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Publication numberUS2958962 A
Publication typeGrant
Publication dateNov 8, 1960
Filing dateJul 2, 1958
Priority dateJul 2, 1958
Publication numberUS 2958962 A, US 2958962A, US-A-2958962, US2958962 A, US2958962A
InventorsRomeo Griffi
Original AssigneeRomeo Griffi
Export CitationBiBTeX, EndNote, RefMan
External Links: USPTO, USPTO Assignment, Espacenet
Ladies' shoes having shank support
US 2958962 A
Abstract  available in
Previous page
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Claims  available in
Description  (OCR text may contain errors)


TTIPNEK United States Patent O LADIES SHOES HAVING SHANK SUPPORT Romeo Grilli, Via Crocilisso 2, Cerro Maggiore, Italy Filed July 2, 1958, Ser. No. 746,161

3 Claims. (Cl. B16- 2.5)

The present invention relates to a new and novel ladys shoe structure which provides ample support for the foot without sacrificing the beauty and style of the usual highheeled shoe.

An important object of this invention is to provide a structure for ladies shoes which retains the elegance and styling of the conventional high-heeled shoe but which further provides a built in resilience which overcomes the normal shock to the leg and spine which is experienced with the usual rigid high heel structure.

Another object of this invention is to provide a ladys shoe structure which can simulate the grace of the highest of high heeled shoes yet which is far safer and more comfortable to wear when walking, standing or sitting.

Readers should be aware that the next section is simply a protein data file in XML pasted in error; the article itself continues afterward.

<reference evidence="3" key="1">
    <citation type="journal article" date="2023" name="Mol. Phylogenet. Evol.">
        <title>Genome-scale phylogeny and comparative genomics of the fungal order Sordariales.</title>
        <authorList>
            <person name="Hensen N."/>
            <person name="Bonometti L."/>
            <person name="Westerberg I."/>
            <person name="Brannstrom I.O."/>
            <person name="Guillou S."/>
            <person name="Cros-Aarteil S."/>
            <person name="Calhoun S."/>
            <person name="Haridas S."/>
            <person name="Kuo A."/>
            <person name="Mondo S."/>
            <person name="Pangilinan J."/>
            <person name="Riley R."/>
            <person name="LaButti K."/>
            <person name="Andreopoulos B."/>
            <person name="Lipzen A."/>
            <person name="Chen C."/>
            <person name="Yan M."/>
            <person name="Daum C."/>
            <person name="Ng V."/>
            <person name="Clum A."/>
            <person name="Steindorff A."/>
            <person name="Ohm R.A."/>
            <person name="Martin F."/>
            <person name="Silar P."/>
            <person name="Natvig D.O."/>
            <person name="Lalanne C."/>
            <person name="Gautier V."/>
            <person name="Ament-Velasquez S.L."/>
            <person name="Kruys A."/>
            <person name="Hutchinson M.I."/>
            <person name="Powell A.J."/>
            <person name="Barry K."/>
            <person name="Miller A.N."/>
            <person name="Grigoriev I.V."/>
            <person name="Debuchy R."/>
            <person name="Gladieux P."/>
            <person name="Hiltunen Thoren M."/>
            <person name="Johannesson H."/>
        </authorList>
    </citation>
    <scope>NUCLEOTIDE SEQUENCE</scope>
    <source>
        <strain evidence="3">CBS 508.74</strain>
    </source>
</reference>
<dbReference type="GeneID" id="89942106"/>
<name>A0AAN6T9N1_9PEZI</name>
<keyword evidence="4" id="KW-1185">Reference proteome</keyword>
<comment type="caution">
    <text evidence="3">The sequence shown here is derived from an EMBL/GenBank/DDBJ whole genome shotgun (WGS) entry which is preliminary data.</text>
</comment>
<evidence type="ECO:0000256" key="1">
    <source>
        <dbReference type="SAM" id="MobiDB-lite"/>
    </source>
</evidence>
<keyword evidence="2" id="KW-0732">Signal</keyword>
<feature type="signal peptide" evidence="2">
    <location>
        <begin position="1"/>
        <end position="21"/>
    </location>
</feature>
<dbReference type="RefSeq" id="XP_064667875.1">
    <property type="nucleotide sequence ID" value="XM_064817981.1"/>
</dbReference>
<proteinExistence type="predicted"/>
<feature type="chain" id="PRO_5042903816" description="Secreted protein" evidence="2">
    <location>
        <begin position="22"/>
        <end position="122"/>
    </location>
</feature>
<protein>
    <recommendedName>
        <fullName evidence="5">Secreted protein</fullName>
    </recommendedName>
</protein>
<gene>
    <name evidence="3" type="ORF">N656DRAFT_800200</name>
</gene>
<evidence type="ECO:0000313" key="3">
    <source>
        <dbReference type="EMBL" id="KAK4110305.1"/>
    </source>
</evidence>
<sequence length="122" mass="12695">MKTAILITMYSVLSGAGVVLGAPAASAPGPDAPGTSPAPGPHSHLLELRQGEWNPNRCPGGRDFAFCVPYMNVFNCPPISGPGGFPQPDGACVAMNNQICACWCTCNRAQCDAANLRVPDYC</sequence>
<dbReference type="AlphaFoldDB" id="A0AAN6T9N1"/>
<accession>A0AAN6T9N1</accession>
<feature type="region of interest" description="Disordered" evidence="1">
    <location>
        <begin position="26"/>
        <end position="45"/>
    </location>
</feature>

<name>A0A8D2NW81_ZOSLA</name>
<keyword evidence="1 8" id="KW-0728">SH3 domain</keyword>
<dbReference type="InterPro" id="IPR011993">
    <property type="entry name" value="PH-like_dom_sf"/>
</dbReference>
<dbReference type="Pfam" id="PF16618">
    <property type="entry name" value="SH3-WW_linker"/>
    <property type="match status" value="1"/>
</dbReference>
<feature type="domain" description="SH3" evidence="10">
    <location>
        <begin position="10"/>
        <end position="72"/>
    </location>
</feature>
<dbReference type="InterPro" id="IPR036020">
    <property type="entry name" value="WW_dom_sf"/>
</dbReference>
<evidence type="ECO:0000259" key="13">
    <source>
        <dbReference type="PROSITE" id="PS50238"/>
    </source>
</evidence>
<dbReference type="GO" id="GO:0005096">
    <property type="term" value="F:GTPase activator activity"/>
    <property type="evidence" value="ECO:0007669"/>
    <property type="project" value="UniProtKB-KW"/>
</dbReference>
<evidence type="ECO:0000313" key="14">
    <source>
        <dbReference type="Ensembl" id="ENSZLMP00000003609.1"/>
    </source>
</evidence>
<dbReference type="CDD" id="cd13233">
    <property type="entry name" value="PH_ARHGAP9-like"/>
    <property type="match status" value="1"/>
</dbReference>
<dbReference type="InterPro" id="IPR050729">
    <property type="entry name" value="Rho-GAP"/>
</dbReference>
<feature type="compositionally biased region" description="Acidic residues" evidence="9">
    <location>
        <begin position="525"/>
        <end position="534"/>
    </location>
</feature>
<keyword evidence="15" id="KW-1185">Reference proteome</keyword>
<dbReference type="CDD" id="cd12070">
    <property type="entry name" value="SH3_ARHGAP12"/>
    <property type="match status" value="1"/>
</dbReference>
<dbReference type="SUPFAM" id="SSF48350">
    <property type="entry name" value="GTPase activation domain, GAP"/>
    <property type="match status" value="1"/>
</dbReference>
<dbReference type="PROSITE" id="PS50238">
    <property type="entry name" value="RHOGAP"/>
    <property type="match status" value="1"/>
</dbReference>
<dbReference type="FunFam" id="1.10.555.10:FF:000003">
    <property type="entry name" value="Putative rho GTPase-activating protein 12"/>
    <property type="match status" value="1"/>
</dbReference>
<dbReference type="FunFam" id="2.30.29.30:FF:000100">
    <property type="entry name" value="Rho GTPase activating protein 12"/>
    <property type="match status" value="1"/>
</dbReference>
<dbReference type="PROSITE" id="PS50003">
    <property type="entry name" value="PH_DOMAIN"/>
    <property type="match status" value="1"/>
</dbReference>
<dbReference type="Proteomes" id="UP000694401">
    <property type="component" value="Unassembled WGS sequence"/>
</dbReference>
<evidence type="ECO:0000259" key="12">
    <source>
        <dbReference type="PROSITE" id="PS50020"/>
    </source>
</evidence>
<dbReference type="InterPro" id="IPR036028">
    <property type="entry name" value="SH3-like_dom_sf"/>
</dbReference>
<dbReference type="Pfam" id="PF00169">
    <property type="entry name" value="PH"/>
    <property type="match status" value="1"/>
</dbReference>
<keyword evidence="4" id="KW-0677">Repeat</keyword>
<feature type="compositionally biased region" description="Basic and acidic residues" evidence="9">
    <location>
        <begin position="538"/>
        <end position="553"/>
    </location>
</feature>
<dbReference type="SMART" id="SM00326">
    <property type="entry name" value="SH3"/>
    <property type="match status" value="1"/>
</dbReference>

A further object of this invention is the provision of a ladys shoe structure which eliminates the conventional heel yet which can be built readily without the use of specialized equipment.

Other objects of this invention will appear from the following detailed description.

In the drawing,

Fig. 1 is a side-elevational view in section of the novel shoe structure of this invention, and

Fig. 2 is a sectional view of this novel shoe structure taken along the line II-II in Fig. 1.

Like reference numerals indicate like parts throughout the several views of the drawing.

Referring now to the drawing, and more particularly to Fig. 1, the shoe, indicated by reference numeral 1, comprises the usual inner sole 2 attached to an outer sole 3 having the vamp 4 of the shoe structure fixed between said soles in the usual manner. Between inner sole 2 and outer sole 3 in the region of the heel portion 6 and shank portion 7 of the shoe structure is provided a resilient metal shank which is concealed by the extension 8 of the outer sole 3. At the juncture of outer sole 3 and the extension 8 the resilient metal shank 5 passes through an orifice or opening 9 located substantially at the ball line of the shoe and is bent backward in an angular return 10, the angle being such that the return 10 lies substantially within the plane of outer sole 3 and supporting the shoe at the desired height from the floor. The return 10 may be enclosed with any desired covering 11 for decoration or protection, or to provide better traction, for example, leather or rubber. As shown, the return 10 extends rearwardly only under the region of the shank and not under the heel portion of the shoe, thus providing greater freedom of movement as well as greater ease and comfort, especially when worn driving an automobile.